We pause now for a word from our sponsors . . .
Dear Mr. Murray,
This letter refers to your column in the Sept. 6 Sunday edition of The Los Angeles Times, "Answering a Call of Terrorism Still Scary After 15 Years."
I am a 22-year-old German-born economics and journalism major at Cal State Long Beach and a former Munich resident, and it goes without saying I was very much intrigued by the subject you broached. As every journalistic tyro is taught right off the bat, the written word wields a much greater clout than anything slurred on the airwaves, so I believe that this response to your article is a timely one, despite the fact it has been five weeks since it appeared in print.
On reading some of its content, I was shocked, exasperated, even outraged, and some of your allegations simply cannot go uncommented.
I wonder what sort of bias sneaked up on you and prompted you to garnish your account with polemic allusions to the notorious Nazi episode of German history. To me, such slanted, opinionated, fairly offensive interjections serve no useful purpose except to suggest to a California audience . . . that events in present-day Germany are hardly separable from, and easily tie in with, the Hitler despotism, and that an observer as discerning as the reporter cannot help but make it known to everyone.
Cosell's remark about the Third Reich and Povich's reply are quotes--but was it the Arabs who killed Jews during the Third Reich or was it 'they' in the first place? Tasteless as the comparison is, it is only understandable, albeit hardly excusable, as an overture to the anti-German barrage that ensues.
Whether lax security personnel were actually trying to make up for their previous blunder by barring journalists I cannot contest, but the barricading cops and the barking chief of police, in their demeanor, clearly smack of the hostility that is obviously to be incited in the unsuspecting reader.
You are right about the appearance of those little powder-blue suits but I choked on my hearty laugh about their pansiness when I noticed the malice it leads up to. I admire your ability to see through people's attire and bless your readers with such mind-boggling observations. What a pity you did not detect the swastika that I am sure everybody wears tattooed on their armpits over there.
I am also full of commiseration for well-meaning journalists that are tormented by some stalking rascal on the loose, that when doing so likely anticipated what would be written about this incident 15 years later. It appears, however, that Hitler's specter must have done an even more terrific job in haunting you, in fact so effectively that you could hear it jeer at embarrassed government officials and hover over airfields (the city's correct spelling, incidentally, is Fuerstenfeldbruck). What other dimension other than a stench of agitation does this add to the story?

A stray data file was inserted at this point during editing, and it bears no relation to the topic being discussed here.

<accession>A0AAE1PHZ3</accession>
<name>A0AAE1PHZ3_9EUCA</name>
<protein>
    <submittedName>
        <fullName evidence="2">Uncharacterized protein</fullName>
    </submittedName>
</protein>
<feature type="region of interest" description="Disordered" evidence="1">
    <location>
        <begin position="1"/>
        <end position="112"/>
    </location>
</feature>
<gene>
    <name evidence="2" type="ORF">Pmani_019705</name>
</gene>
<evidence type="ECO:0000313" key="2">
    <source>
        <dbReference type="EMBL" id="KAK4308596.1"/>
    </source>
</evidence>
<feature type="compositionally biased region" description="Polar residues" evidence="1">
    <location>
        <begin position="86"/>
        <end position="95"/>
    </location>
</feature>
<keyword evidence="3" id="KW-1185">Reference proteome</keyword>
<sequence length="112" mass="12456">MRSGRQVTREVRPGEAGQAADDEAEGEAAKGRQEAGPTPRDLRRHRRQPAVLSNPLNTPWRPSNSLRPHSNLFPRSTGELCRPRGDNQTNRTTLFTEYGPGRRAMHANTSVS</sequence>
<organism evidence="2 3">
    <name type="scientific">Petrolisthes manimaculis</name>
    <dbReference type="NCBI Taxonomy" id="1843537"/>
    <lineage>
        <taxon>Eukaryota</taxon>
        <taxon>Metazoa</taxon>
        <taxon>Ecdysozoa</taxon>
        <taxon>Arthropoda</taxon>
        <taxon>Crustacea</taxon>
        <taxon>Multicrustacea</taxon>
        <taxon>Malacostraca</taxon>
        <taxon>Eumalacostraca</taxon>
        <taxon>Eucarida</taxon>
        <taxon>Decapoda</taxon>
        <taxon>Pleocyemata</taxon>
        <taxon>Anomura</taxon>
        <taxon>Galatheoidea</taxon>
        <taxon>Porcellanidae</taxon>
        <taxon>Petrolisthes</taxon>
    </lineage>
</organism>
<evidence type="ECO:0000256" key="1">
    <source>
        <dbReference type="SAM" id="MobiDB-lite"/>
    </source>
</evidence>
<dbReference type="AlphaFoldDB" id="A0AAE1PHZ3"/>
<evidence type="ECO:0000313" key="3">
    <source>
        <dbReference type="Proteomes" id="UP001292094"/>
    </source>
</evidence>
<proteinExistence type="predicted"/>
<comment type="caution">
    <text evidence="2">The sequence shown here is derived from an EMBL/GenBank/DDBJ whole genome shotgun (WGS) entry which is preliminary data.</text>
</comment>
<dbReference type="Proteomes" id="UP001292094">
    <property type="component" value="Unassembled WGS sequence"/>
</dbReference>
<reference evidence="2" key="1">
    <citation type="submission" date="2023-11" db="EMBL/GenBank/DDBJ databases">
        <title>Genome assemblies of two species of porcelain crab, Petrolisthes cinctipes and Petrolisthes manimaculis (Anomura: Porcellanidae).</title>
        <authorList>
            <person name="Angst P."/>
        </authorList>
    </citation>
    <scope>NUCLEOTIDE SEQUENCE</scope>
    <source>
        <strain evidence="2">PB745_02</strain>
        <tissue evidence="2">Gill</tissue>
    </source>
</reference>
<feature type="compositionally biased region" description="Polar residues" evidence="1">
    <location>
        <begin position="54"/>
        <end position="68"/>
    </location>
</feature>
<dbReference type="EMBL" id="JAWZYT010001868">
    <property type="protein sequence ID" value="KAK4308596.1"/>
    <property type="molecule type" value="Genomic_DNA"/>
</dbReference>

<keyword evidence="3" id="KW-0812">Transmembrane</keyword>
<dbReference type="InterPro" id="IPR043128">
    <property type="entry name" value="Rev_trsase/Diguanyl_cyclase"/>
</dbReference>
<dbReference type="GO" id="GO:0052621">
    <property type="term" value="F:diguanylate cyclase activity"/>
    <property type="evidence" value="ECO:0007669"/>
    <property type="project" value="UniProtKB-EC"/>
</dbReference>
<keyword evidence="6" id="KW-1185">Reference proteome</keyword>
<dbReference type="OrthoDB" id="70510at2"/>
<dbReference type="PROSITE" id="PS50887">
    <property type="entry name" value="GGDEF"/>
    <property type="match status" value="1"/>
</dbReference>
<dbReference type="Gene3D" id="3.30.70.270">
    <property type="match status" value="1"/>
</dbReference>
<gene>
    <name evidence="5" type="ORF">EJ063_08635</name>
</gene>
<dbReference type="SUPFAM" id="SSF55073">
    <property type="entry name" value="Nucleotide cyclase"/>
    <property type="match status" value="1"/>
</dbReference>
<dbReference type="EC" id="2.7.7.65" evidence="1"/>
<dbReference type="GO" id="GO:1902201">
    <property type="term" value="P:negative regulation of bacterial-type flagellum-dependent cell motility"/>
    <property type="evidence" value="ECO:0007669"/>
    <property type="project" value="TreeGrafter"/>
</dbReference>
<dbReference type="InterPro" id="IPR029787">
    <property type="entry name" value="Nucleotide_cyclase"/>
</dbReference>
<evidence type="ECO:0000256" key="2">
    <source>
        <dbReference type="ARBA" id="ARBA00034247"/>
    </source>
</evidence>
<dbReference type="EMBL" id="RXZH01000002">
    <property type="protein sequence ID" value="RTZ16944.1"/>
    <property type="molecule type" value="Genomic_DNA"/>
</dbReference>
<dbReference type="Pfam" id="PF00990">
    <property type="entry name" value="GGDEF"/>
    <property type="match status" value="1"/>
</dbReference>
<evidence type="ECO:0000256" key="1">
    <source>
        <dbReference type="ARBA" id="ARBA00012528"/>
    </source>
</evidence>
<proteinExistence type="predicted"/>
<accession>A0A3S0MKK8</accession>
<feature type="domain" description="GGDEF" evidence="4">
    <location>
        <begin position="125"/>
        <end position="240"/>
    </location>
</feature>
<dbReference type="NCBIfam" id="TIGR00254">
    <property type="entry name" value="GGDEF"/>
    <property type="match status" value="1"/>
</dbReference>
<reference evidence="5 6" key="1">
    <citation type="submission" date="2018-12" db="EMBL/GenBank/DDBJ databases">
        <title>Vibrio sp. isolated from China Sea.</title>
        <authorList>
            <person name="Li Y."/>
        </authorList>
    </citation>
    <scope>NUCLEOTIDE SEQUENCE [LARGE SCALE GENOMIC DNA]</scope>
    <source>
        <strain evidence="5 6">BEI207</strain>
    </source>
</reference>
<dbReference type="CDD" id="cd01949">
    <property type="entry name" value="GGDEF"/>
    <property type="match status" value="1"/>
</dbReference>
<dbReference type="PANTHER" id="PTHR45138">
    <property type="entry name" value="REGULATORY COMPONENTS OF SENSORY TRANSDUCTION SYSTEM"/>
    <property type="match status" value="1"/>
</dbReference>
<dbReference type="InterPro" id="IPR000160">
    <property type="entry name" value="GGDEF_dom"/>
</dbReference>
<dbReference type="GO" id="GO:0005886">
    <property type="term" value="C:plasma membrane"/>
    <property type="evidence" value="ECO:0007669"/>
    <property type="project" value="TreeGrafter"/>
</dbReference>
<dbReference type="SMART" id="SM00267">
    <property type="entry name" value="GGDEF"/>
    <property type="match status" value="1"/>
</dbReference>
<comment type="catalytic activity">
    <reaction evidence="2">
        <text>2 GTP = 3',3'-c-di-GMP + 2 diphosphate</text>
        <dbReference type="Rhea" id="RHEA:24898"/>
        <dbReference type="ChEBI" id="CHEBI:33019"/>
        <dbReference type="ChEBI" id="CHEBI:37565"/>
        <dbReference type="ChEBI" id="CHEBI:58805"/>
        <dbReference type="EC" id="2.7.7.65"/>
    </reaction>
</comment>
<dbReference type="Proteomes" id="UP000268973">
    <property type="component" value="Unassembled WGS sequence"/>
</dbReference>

What really eludes me is your strange logic throughout the article. First those sinister Germans make decisions that lock a massacre in place, then they are praised to high heaven for not yielding to terrorism, for righteously fending off those eight haters, for not letting them hijack the Olympics. But did they really do it, though, didn't 'we' see to it that the cancellation of the event was not permitted (7th paragraph from the bottom)?
I have not witnessed the atrocities and cruelties perpetrated during the Nazi regime's pernicious rule. Yet I am very much aware that the memory of this time must be handed down to all future generations so as to exhort them never to let this happen again. Bigotry and xenophobia will never be driven off the face of the earth completely but my peers and those in the generation before us have grown up in a democracy, and for every reactionary, there is one hundred fiercely committed to preserving it, however imposed it may have once been.
We have learned that fairness is a prime virtue in a democracy. Animadversion is not . . .
I cannot see how out-of-place conjecture could be of service either to your readers or to those striving to cope with the onerous legacy of an excruciating past.
NORBERT P. WAIBEL
There used to be a Noel Coward song, "Let's Don't Be Beastly to the Germans." It was never my intent to be beastly to the Germans or to reopen the Nuremberg trials. What I was trying to do was to evoke a mood and a somber recall of a melancholy day in all our lives. I know the whole world shares the blame for Hitler but, for heaven's sake, so do the Germans. As reader Waibel himself points out, this time in history must not be swept under the rug in the interests of not offending anybody today.
Trash bags, swastikas, pile of Teflon, hot air balloon, big bag, clowns, screaming cats, lumber jackets and so on and on?
You forgot some other things native to Minnesota:
They have clean air to breathe.
They don't have to lock their car doors driving to and from their trash bag (Metrodome) as one does to the Coliseum.
They can drive down their freeways and miss all the fun one has dodging bullets.
They have the highest percentage of high school graduates in the country, you would miss those athaletes in California who can't read, let alone write.
They don't have 32 murders on a weekend.
They don't have those wonderful gangs, which Minnesota doesn't allow.
They have lumber jackets. My father wore one and so do the doctors at Mayo.
How would you write about (all that)?
Sounds boring to me. It's a good thing you got that funny ballpark or nobody'd know you were there.